Coleman, Beth; and Howard Goldkrand

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Our work is interdisciplinary, combining media installation, moving bodies, sculptural objects, software programming, and political objectives. In a sense, we understand ourselves to be making art as context providers, creating dynamic architectures out of the materials of contemporary culture. We like to think that we can "steal time"--that is take time out of daily routine or habitual pattern and open it up to moments of the unaccountable, of delight, and unpredictable potential.

We often begin a project with a conceptual gesture that is then translated to form. For instance, the Mobile Stealth Unit (sample work 1) began as an imagination of a cloud of sound that could recast itself into shapes and rooms constructed from its own frequencies. As a physical object (mixed media, Workman tricycle, sound cabinet, Web camera, laptop, radio transmitter, electronics, 1999) it became a prototype for an android that gathers and disperses abstract messages of sound and image within an urban experience.

Two concepts that continue to inform our work are "cultural alchemy" and "electrotectural." Cultural alchemy speaks to the idea of diverse people working in concert, while electrotectural addresses an idea of an electronic architecture. These metaphors of recombinance and potential describe our process.

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    2003 Rockefeller New Media Foundation Proposal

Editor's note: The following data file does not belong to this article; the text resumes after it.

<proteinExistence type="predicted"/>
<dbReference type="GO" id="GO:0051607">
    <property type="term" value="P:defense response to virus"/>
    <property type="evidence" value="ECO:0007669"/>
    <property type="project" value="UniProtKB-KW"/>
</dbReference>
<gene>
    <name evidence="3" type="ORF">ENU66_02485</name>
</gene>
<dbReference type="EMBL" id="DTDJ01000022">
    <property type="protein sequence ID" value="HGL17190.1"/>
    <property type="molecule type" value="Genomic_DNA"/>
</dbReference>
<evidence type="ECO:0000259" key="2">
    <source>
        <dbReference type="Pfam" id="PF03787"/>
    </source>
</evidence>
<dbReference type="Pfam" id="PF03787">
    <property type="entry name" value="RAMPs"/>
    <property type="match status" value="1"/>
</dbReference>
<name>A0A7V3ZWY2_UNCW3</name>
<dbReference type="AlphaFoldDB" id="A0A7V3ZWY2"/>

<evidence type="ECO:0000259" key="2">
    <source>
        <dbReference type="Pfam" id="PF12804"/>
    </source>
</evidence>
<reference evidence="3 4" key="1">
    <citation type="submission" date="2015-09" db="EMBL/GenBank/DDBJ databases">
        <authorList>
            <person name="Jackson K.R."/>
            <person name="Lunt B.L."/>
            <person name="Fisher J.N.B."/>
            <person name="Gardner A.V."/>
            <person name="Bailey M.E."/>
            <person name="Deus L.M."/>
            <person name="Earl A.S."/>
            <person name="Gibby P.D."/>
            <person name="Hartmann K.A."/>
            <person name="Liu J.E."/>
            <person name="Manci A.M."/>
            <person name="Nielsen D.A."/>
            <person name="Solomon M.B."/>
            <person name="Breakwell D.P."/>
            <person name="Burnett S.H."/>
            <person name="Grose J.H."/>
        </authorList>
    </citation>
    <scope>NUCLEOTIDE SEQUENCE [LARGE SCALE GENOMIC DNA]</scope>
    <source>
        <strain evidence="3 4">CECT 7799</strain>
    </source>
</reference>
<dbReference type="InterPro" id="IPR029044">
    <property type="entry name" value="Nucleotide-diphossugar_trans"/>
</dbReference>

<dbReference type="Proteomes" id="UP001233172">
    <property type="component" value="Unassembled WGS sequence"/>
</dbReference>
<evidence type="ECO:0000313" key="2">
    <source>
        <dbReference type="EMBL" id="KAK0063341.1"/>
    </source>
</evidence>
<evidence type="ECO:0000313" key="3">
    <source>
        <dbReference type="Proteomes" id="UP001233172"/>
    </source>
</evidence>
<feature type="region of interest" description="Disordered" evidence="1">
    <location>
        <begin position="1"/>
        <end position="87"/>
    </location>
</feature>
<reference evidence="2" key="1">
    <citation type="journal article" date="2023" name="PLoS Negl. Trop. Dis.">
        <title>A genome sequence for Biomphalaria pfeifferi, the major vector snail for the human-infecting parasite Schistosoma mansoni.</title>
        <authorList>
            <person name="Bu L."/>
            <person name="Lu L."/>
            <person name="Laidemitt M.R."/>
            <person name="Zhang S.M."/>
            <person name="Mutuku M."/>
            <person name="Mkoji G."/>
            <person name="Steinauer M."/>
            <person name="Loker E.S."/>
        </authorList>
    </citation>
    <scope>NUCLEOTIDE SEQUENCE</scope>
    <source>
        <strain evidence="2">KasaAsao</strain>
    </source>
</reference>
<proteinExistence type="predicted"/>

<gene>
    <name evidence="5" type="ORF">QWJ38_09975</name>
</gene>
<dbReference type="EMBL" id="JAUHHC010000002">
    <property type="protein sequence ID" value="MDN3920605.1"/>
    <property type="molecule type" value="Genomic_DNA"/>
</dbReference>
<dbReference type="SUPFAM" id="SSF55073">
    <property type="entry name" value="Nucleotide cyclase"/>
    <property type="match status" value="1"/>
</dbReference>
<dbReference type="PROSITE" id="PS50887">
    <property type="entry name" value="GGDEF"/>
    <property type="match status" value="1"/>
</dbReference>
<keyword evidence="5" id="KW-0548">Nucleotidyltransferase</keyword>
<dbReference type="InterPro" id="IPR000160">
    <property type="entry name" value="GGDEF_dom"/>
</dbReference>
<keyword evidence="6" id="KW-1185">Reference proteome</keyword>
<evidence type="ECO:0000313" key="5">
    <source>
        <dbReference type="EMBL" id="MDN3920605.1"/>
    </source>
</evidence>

Coleman, Beth; Goldkrand, Howard (2006-11-15T16:43:55Z)
    Our project, Information Portraits, is an exploration of the idea that portraiture is no longer 'still life' but can be a form of dynamic distributed network. The Information Portrait project uses new media as a way to augment, converge, and experience representations of self with our shifting patterns in taste and habit. The Information Portrait project consists of three modes toward production: the mobile media studio (a real object), the space of communication (person-toperson), and interactivity (person-to-media). The media performance is the phase in the project during which the materials that make up the Information Portraits are created. The final aspect of the project is the translation of the material developed out of the performances into networked Information Portraits, which are then exhibited on a Web site. The Information Portraits are, in effect, a mapping of various individuals and their neighborhoods. The gesture is to recreate a context while creating a new media experience.